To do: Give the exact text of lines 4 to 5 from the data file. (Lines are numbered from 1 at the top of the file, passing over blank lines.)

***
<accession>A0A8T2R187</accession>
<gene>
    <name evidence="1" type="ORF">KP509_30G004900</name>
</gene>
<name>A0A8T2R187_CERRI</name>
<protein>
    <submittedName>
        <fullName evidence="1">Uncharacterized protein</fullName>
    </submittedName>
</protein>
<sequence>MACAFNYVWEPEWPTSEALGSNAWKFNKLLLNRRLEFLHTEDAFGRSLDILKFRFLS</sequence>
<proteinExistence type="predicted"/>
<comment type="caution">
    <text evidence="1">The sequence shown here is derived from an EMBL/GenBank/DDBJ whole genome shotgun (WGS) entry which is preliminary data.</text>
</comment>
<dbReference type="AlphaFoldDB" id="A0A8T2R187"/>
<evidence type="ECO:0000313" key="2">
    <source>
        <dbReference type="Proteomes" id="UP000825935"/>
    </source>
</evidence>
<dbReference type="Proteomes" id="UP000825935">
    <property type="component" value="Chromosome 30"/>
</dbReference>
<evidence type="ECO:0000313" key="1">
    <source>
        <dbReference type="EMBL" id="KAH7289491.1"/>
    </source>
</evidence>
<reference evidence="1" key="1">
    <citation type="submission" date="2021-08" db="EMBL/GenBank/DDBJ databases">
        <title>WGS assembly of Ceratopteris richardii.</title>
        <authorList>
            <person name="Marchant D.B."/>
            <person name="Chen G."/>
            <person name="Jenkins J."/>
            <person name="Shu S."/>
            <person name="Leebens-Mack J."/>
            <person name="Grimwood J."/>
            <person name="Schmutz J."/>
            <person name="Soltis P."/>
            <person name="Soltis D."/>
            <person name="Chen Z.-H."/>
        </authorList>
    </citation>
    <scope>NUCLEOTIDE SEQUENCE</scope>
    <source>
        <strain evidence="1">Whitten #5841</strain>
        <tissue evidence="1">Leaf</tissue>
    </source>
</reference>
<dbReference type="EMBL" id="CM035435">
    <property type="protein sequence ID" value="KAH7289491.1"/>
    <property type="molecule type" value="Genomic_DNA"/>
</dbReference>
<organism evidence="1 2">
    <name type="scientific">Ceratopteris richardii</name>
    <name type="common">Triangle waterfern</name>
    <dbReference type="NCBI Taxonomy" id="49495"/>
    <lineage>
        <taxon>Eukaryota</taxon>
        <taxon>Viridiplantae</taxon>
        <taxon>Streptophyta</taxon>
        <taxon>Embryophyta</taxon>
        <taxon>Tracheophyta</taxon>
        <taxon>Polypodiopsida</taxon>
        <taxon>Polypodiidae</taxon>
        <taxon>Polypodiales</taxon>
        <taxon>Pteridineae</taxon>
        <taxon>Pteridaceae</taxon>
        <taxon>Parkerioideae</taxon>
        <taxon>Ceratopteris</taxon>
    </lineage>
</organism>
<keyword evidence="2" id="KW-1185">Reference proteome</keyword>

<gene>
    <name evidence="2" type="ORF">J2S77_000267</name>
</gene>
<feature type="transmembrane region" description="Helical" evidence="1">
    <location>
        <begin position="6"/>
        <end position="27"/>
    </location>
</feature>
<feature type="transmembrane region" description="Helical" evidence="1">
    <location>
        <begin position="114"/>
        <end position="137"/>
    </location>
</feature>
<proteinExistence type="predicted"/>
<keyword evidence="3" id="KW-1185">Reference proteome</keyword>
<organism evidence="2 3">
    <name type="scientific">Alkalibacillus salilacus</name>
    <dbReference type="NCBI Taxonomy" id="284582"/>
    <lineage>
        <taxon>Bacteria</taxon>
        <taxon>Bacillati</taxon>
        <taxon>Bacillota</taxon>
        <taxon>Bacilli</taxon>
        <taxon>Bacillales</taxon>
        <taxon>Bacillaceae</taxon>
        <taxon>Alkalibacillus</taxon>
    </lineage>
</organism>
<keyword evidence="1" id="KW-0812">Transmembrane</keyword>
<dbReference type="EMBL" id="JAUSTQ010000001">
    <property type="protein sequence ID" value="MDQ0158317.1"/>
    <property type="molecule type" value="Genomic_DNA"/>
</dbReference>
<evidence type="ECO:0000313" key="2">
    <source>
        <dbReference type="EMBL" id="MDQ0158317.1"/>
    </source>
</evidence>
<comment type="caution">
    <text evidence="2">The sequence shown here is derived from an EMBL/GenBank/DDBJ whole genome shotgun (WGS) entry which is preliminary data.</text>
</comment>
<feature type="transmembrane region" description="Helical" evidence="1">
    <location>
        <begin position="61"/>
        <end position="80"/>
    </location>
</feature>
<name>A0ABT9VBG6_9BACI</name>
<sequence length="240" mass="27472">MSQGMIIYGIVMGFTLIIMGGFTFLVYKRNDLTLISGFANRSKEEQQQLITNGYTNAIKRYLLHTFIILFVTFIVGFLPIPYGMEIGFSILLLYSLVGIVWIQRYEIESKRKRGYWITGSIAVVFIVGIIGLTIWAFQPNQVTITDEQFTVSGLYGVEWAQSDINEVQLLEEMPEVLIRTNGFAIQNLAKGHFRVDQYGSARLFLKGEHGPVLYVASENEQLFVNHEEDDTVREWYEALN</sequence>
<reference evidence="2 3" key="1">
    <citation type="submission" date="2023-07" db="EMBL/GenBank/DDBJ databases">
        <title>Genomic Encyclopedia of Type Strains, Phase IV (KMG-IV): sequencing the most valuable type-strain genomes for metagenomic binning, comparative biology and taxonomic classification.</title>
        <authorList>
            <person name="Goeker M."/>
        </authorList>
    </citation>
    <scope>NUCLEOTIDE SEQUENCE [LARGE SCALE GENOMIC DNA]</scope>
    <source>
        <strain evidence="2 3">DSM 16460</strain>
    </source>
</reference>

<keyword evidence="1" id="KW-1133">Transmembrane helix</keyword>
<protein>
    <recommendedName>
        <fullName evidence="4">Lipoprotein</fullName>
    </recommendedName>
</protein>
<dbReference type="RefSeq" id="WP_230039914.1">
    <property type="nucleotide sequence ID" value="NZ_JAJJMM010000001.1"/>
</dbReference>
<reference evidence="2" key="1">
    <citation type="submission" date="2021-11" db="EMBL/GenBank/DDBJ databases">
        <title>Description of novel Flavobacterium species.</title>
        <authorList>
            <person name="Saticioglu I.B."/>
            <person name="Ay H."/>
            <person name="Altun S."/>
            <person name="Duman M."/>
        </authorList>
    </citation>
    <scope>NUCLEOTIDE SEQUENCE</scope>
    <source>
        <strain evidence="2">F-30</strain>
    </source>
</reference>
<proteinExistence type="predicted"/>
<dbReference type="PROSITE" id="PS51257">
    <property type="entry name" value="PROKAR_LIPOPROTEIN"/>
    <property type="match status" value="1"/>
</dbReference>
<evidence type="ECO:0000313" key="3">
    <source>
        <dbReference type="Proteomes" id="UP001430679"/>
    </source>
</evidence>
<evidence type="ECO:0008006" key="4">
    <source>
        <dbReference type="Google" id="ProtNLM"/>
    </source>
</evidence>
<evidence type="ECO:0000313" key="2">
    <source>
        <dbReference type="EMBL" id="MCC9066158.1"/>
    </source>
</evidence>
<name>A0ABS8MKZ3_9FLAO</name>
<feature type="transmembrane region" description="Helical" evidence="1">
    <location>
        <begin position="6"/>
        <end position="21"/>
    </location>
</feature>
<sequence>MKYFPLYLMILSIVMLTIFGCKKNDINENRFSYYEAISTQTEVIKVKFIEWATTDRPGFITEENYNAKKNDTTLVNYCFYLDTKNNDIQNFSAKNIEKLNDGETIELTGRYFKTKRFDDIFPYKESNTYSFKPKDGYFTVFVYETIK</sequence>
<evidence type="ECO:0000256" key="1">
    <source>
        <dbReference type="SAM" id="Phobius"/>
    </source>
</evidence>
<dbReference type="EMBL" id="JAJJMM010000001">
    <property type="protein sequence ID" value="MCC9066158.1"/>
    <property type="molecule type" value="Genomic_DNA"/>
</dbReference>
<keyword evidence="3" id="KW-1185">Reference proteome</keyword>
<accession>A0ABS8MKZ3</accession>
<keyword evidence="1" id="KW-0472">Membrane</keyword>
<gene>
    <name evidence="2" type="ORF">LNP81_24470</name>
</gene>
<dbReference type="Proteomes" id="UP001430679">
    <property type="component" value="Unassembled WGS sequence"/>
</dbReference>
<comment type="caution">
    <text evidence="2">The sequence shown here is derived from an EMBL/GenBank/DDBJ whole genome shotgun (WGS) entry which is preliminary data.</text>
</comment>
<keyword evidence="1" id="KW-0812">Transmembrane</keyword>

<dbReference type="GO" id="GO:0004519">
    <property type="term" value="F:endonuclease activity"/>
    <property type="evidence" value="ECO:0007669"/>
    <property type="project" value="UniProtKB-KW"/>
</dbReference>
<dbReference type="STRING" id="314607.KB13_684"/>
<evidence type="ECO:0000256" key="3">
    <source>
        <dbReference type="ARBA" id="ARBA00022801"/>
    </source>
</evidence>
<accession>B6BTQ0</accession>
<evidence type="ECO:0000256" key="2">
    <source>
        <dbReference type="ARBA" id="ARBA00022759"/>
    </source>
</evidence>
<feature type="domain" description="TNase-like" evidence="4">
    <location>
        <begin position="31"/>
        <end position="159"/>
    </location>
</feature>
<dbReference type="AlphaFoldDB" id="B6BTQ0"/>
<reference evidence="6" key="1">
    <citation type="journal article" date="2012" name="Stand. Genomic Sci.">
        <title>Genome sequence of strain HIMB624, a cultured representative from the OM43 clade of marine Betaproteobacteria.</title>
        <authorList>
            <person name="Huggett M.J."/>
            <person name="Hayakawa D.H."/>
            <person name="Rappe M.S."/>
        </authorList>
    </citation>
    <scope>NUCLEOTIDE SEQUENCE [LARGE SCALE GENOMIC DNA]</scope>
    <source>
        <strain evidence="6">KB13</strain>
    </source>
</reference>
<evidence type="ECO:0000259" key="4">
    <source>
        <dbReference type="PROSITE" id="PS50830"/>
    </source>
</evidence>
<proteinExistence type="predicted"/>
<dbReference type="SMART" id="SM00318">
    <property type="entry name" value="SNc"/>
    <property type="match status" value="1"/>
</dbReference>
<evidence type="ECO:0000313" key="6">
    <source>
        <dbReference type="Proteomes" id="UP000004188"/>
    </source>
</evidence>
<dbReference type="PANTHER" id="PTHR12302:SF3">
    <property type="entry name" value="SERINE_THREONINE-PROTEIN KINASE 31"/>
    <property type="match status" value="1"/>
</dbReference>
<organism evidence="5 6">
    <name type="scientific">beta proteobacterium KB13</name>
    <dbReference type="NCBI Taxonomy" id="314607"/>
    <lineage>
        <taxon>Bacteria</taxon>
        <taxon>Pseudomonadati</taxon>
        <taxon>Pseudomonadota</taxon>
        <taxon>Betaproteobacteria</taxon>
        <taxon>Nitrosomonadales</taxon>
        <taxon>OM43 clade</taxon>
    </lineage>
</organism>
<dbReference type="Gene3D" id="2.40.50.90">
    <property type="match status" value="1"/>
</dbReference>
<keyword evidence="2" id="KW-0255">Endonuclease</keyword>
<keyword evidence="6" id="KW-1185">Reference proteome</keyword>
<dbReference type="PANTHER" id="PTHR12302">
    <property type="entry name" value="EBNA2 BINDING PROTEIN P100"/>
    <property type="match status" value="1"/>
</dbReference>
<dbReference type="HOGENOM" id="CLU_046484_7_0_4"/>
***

</gene>
<name>A0A8T2R187_CERRI</name>